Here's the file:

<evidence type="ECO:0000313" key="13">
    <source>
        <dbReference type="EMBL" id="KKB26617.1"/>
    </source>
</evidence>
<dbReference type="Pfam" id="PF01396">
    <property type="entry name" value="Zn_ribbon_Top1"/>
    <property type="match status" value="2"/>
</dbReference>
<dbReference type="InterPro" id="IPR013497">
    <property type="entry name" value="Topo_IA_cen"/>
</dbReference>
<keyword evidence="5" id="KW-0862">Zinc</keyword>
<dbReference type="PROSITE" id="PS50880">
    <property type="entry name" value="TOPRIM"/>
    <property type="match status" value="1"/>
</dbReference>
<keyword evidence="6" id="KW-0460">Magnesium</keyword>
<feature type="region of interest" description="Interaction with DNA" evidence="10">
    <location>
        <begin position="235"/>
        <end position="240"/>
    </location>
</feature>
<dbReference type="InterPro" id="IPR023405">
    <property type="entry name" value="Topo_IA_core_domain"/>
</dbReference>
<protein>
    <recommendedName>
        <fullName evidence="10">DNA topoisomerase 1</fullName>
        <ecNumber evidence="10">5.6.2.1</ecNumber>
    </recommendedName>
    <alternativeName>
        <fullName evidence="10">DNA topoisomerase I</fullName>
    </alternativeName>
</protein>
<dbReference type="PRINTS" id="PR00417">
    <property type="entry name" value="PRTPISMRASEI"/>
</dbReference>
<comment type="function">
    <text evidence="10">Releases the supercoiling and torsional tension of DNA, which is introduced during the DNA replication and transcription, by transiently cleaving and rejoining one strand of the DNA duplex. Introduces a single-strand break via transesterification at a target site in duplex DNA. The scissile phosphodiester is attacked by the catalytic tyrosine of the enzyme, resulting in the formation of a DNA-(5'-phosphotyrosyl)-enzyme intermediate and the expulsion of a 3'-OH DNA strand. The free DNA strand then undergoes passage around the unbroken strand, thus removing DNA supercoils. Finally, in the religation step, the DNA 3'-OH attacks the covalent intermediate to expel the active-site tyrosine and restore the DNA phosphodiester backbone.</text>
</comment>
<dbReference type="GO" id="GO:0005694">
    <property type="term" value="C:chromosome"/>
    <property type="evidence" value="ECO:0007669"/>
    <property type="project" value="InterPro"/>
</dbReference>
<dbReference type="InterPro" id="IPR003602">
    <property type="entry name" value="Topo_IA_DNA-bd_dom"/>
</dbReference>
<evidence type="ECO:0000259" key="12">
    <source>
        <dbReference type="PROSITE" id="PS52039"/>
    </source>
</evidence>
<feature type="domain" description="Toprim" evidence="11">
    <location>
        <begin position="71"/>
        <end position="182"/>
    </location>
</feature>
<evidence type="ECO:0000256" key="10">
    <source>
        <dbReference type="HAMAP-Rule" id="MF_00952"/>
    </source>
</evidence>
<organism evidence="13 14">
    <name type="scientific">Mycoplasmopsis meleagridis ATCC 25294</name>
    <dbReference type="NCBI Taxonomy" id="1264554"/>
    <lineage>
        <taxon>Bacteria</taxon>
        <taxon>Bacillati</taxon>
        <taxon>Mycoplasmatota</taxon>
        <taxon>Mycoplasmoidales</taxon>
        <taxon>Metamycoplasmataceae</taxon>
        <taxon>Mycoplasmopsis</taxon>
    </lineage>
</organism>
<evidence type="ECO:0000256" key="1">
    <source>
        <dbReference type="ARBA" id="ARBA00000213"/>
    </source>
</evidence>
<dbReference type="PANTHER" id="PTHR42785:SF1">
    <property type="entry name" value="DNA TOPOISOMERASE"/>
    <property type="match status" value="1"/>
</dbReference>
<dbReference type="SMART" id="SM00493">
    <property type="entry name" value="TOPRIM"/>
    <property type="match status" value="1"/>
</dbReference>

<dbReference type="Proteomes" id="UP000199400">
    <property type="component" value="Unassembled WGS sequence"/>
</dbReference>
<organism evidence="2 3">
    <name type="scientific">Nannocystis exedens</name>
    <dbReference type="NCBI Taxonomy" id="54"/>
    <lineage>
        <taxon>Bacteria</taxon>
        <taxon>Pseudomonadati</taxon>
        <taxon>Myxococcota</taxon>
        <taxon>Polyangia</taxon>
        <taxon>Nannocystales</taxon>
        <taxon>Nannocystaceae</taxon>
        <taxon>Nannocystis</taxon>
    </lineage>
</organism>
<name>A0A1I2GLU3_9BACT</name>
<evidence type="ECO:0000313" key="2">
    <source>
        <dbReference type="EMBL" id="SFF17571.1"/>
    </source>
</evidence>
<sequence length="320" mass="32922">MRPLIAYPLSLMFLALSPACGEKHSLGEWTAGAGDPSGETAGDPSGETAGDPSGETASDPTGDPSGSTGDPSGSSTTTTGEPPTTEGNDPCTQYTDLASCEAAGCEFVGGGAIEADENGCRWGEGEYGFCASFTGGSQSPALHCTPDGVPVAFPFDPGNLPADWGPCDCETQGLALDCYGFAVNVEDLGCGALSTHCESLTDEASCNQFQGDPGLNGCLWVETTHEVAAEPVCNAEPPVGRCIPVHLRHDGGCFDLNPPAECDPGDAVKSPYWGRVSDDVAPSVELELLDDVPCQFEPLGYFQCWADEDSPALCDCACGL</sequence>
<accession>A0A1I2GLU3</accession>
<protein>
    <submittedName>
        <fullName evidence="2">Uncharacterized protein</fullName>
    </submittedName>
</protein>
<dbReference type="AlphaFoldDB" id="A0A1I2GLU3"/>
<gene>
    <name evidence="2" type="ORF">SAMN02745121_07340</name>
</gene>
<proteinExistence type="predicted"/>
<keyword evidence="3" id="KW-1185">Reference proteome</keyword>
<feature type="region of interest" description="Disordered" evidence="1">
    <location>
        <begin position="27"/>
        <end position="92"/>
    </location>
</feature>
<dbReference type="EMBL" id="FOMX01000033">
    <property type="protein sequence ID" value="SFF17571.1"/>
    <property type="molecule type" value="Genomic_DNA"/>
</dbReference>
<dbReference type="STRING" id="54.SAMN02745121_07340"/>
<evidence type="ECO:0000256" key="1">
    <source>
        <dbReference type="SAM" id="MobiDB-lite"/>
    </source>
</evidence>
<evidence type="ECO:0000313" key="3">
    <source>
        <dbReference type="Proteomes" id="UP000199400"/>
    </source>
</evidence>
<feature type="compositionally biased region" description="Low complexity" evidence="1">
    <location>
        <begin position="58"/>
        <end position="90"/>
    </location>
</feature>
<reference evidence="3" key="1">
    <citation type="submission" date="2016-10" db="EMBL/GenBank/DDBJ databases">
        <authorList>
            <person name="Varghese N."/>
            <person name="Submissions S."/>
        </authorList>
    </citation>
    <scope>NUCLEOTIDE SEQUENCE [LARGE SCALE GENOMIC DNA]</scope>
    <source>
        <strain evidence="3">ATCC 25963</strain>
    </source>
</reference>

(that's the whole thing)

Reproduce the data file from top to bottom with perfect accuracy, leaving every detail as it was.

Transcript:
<evidence type="ECO:0000313" key="13">
    <source>
        <dbReference type="EMBL" id="KKB26617.1"/>
    </source>
</evidence>
<dbReference type="Pfam" id="PF01396">
    <property type="entry name" value="Zn_ribbon_Top1"/>
    <property type="match status" value="2"/>
</dbReference>
<dbReference type="InterPro" id="IPR013497">
    <property type="entry name" value="Topo_IA_cen"/>
</dbReference>
<keyword evidence="5" id="KW-0862">Zinc</keyword>
<dbReference type="PROSITE" id="PS50880">
    <property type="entry name" value="TOPRIM"/>
    <property type="match status" value="1"/>
</dbReference>
<keyword evidence="6" id="KW-0460">Magnesium</keyword>
<feature type="region of interest" description="Interaction with DNA" evidence="10">
    <location>
        <begin position="235"/>
        <end position="240"/>
    </location>
</feature>
<dbReference type="InterPro" id="IPR023405">
    <property type="entry name" value="Topo_IA_core_domain"/>
</dbReference>
<protein>
    <recommendedName>
        <fullName evidence="10">DNA topoisomerase 1</fullName>
        <ecNumber evidence="10">5.6.2.1</ecNumber>
    </recommendedName>
    <alternativeName>
        <fullName evidence="10">DNA topoisomerase I</fullName>
    </alternativeName>
</protein>
<dbReference type="PRINTS" id="PR00417">
    <property type="entry name" value="PRTPISMRASEI"/>
</dbReference>
<comment type="function">
    <text evidence="10">Releases the supercoiling and torsional tension of DNA, which is introduced during the DNA replication and transcription, by transiently cleaving and rejoining one strand of the DNA duplex. Introduces a single-strand break via transesterification at a target site in duplex DNA. The scissile phosphodiester is attacked by the catalytic tyrosine of the enzyme, resulting in the formation of a DNA-(5'-phosphotyrosyl)-enzyme intermediate and the expulsion of a 3'-OH DNA strand. The free DNA strand then undergoes passage around the unbroken strand, thus removing DNA supercoils. Finally, in the religation step, the DNA 3'-OH attacks the covalent intermediate to expel the active-site tyrosine and restore the DNA phosphodiester backbone.</text>
</comment>
<dbReference type="GO" id="GO:0005694">
    <property type="term" value="C:chromosome"/>
    <property type="evidence" value="ECO:0007669"/>
    <property type="project" value="InterPro"/>
</dbReference>
<dbReference type="InterPro" id="IPR003602">
    <property type="entry name" value="Topo_IA_DNA-bd_dom"/>
</dbReference>
<evidence type="ECO:0000259" key="12">
    <source>
        <dbReference type="PROSITE" id="PS52039"/>
    </source>
</evidence>
<feature type="domain" description="Toprim" evidence="11">
    <location>
        <begin position="71"/>
        <end position="182"/>
    </location>
</feature>
<evidence type="ECO:0000256" key="10">
    <source>
        <dbReference type="HAMAP-Rule" id="MF_00952"/>
    </source>
</evidence>
<organism evidence="13 14">
    <name type="scientific">Mycoplasmopsis meleagridis ATCC 25294</name>
    <dbReference type="NCBI Taxonomy" id="1264554"/>
    <lineage>
        <taxon>Bacteria</taxon>
        <taxon>Bacillati</taxon>
        <taxon>Mycoplasmatota</taxon>
        <taxon>Mycoplasmoidales</taxon>
        <taxon>Metamycoplasmataceae</taxon>
        <taxon>Mycoplasmopsis</taxon>
    </lineage>
</organism>
<evidence type="ECO:0000256" key="1">
    <source>
        <dbReference type="ARBA" id="ARBA00000213"/>
    </source>
</evidence>
<dbReference type="PANTHER" id="PTHR42785:SF1">
    <property type="entry name" value="DNA TOPOISOMERASE"/>
    <property type="match status" value="1"/>
</dbReference>
<dbReference type="SMART" id="SM00493">
    <property type="entry name" value="TOPRIM"/>
    <property type="match status" value="1"/>
</dbReference>

<dbReference type="Proteomes" id="UP000199400">
    <property type="component" value="Unassembled WGS sequence"/>
</dbReference>
<organism evidence="2 3">
    <name type="scientific">Nannocystis exedens</name>
    <dbReference type="NCBI Taxonomy" id="54"/>
    <lineage>
        <taxon>Bacteria</taxon>
        <taxon>Pseudomonadati</taxon>
        <taxon>Myxococcota</taxon>
        <taxon>Polyangia</taxon>
        <taxon>Nannocystales</taxon>
        <taxon>Nannocystaceae</taxon>
        <taxon>Nannocystis</taxon>
    </lineage>
</organism>
<name>A0A1I2GLU3_9BACT</name>
<evidence type="ECO:0000313" key="2">
    <source>
        <dbReference type="EMBL" id="SFF17571.1"/>
    </source>
</evidence>
<sequence length="320" mass="32922">MRPLIAYPLSLMFLALSPACGEKHSLGEWTAGAGDPSGETAGDPSGETAGDPSGETASDPTGDPSGSTGDPSGSSTTTTGEPPTTEGNDPCTQYTDLASCEAAGCEFVGGGAIEADENGCRWGEGEYGFCASFTGGSQSPALHCTPDGVPVAFPFDPGNLPADWGPCDCETQGLALDCYGFAVNVEDLGCGALSTHCESLTDEASCNQFQGDPGLNGCLWVETTHEVAAEPVCNAEPPVGRCIPVHLRHDGGCFDLNPPAECDPGDAVKSPYWGRVSDDVAPSVELELLDDVPCQFEPLGYFQCWADEDSPALCDCACGL</sequence>
<accession>A0A1I2GLU3</accession>
<protein>
    <submittedName>
        <fullName evidence="2">Uncharacterized protein</fullName>
    </submittedName>
</protein>
<dbReference type="AlphaFoldDB" id="A0A1I2GLU3"/>
<gene>
    <name evidence="2" type="ORF">SAMN02745121_07340</name>
</gene>
<proteinExistence type="predicted"/>
<keyword evidence="3" id="KW-1185">Reference proteome</keyword>
<feature type="region of interest" description="Disordered" evidence="1">
    <location>
        <begin position="27"/>
        <end position="92"/>
    </location>
</feature>
<dbReference type="EMBL" id="FOMX01000033">
    <property type="protein sequence ID" value="SFF17571.1"/>
    <property type="molecule type" value="Genomic_DNA"/>
</dbReference>
<dbReference type="STRING" id="54.SAMN02745121_07340"/>
<evidence type="ECO:0000256" key="1">
    <source>
        <dbReference type="SAM" id="MobiDB-lite"/>
    </source>
</evidence>
<evidence type="ECO:0000313" key="3">
    <source>
        <dbReference type="Proteomes" id="UP000199400"/>
    </source>
</evidence>
<feature type="compositionally biased region" description="Low complexity" evidence="1">
    <location>
        <begin position="58"/>
        <end position="90"/>
    </location>
</feature>
<reference evidence="3" key="1">
    <citation type="submission" date="2016-10" db="EMBL/GenBank/DDBJ databases">
        <authorList>
            <person name="Varghese N."/>
            <person name="Submissions S."/>
        </authorList>
    </citation>
    <scope>NUCLEOTIDE SEQUENCE [LARGE SCALE GENOMIC DNA]</scope>
    <source>
        <strain evidence="3">ATCC 25963</strain>
    </source>
</reference>